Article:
We discussed odds-giving last Friday - that is, starting without one or more of your pieces.
I mentioned one of my favourite Lasker stories, where he teased a player who didn't know hime, which I quote from Chernev (1948):
Lasker `I think the odds of a Knight is an advantage to the odds-giver. You can get your Queen Rook into play quickly, and work up a strong attack. Let me try to give you a Knight odds.' Lasker's adversary assured him that at Knight odds, he (Lasker) would not have a chance. They tried a game though, and Lasker won. `You see,' said
Dave Regis took on all-comers on Tuesday and for once managed to extract a plus score. Congratulations to all those who took a point from him, and to last man standing John Guard.
Tim Paulden 0-1
Giles Body 1-0
Sean Pope 1-0
Will Marjoram 1/2
Charles Keen 1-0
Piet Dobber 1-0
Richard Scholes 0-1
John Guard 0-1
John Hoyle 0-1
Adel Salman 0-1
Louis Ten-Holter 0-1
Barry Page-Thomas 0-1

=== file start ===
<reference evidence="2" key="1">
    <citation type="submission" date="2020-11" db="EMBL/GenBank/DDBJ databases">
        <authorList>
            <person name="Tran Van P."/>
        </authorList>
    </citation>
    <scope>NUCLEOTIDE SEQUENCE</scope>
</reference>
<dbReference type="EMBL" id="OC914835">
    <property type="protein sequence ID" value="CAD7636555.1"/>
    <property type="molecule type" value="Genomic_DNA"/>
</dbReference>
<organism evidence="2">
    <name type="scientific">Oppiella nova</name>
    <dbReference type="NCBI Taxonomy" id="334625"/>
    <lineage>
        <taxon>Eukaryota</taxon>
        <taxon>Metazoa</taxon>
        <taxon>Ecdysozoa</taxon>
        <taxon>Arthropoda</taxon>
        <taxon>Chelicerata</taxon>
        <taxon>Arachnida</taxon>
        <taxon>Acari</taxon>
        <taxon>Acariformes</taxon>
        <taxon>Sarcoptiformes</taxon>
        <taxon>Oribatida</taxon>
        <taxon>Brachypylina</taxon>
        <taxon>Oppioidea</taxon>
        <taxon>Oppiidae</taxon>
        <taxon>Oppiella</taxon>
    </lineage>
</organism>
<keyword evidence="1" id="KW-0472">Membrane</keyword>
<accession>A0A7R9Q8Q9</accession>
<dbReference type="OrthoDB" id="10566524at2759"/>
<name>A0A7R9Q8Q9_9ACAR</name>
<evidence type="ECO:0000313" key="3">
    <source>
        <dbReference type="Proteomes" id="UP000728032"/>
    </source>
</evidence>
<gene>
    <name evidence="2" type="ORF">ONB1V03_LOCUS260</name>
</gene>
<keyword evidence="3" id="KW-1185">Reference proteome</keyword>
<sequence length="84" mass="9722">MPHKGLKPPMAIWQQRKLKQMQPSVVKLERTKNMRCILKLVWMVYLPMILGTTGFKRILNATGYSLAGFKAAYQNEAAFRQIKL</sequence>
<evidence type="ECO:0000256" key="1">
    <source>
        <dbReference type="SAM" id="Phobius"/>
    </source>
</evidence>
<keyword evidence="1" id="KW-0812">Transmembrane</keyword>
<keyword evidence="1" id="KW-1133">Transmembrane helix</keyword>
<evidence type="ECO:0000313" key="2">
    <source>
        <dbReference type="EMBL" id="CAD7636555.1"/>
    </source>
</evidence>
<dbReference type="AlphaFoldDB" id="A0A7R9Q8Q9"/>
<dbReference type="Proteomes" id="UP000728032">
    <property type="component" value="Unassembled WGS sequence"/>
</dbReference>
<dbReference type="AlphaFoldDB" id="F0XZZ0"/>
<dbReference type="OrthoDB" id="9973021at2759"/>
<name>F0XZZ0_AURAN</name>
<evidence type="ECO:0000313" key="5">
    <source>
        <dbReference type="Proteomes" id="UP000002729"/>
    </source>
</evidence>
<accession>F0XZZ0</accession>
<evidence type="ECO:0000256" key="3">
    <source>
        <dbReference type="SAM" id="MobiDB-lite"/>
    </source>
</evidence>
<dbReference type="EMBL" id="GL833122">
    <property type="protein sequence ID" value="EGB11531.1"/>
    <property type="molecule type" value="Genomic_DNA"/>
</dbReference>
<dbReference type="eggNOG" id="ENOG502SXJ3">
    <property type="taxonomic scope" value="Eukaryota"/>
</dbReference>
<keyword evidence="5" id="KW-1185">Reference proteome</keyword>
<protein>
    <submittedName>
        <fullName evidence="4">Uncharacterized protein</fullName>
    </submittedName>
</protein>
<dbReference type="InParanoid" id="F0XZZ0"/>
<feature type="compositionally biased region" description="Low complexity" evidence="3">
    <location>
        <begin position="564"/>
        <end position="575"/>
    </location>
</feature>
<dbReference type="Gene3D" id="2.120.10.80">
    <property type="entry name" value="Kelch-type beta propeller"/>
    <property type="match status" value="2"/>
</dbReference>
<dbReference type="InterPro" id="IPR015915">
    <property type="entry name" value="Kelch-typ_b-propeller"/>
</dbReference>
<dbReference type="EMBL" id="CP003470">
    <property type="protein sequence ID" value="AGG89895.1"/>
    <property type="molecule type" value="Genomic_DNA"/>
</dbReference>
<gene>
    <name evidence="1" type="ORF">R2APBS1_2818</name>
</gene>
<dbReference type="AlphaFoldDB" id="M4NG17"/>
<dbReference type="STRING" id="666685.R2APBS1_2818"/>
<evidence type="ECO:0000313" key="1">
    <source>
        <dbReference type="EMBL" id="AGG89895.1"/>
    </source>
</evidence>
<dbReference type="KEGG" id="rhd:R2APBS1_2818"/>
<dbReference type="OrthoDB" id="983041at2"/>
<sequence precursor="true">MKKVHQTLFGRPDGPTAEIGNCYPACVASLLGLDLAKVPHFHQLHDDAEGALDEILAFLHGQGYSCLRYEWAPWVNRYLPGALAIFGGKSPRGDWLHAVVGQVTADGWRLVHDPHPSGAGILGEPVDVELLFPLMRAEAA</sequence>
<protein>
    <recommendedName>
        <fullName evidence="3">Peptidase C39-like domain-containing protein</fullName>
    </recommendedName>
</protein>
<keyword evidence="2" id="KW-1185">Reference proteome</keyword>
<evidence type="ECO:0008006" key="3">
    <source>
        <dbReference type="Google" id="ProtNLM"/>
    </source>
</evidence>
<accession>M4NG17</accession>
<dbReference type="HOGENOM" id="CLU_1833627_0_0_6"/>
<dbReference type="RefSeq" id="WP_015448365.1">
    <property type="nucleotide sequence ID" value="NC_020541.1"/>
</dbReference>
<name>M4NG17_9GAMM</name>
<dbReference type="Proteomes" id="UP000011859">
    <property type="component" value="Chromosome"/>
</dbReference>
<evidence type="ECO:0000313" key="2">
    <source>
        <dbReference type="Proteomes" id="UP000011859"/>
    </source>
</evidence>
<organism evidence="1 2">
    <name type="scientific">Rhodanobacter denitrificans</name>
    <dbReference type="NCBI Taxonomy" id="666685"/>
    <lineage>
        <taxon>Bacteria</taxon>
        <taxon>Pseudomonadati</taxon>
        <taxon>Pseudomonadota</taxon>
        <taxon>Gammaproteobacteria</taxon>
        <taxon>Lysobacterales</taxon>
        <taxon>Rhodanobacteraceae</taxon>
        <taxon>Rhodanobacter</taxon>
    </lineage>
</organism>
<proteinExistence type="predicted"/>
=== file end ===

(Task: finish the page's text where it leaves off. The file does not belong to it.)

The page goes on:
Tom Murray 0-1
On Tuesday 15 July, we were honoured to host a simultaneous display by 13-year-old Theo Slade, the region's most promising up-and-coming chess star. Theo is a key member of the England junior squad and has earned a grading of 179 in the recent ECF list, having been expertly coached by Dave Regis for many years.
On the night of the simul, eleven of our club regulars bravely lined up to face Theo, but in the end our two centuries of collective experience proved no match for the young whippersnapper, who scored a convincing 8 - 5 victory (including two return matches against Piet and Jon).
Work in progress...
How to decide if the Dutch Defence is good for you
Just taking the Dutch Defence as an example...
Do you think it suits you? (Do your friends think it suits you?)
Do the ideas you read about go into your memory?
Do the ideas you remember actually turn up in your games?
Do you get good results with it?
Do the results in your games have anything to do with the opening?
Can your opponents avoid the lines you like to play?
Philidor's Defence -- see recent post
I've done more than one session on this topic in the past, so the
examples are all already on the website, but some pointers for newcomers
might be helpful:
A. Many Rook and Pawns endgames can be judged as win or drawn at a
glance, some are more critical. Some basic cases with one side a pawn
up have been worked out and must be learned:
1. Philidor's position shows how to draw when your King has control of
the Queening square.
2. Lucena's positions shows how to win when the defending King does not
have control of the Queening square.